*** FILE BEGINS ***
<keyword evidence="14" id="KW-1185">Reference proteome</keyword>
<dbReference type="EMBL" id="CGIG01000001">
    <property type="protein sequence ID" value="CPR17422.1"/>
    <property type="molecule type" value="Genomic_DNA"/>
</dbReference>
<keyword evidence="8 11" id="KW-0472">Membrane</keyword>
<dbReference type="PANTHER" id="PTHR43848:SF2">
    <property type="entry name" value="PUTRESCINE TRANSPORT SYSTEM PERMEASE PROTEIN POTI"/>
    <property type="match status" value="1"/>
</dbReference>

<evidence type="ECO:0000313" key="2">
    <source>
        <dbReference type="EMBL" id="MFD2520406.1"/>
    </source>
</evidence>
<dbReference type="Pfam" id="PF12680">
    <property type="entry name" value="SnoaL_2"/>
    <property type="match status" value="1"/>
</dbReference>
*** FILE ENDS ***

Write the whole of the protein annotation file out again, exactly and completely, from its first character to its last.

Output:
<keyword evidence="14" id="KW-1185">Reference proteome</keyword>
<dbReference type="EMBL" id="CGIG01000001">
    <property type="protein sequence ID" value="CPR17422.1"/>
    <property type="molecule type" value="Genomic_DNA"/>
</dbReference>
<keyword evidence="8 11" id="KW-0472">Membrane</keyword>
<dbReference type="PANTHER" id="PTHR43848:SF2">
    <property type="entry name" value="PUTRESCINE TRANSPORT SYSTEM PERMEASE PROTEIN POTI"/>
    <property type="match status" value="1"/>
</dbReference>

<evidence type="ECO:0000313" key="2">
    <source>
        <dbReference type="EMBL" id="MFD2520406.1"/>
    </source>
</evidence>
<dbReference type="Pfam" id="PF12680">
    <property type="entry name" value="SnoaL_2"/>
    <property type="match status" value="1"/>
</dbReference>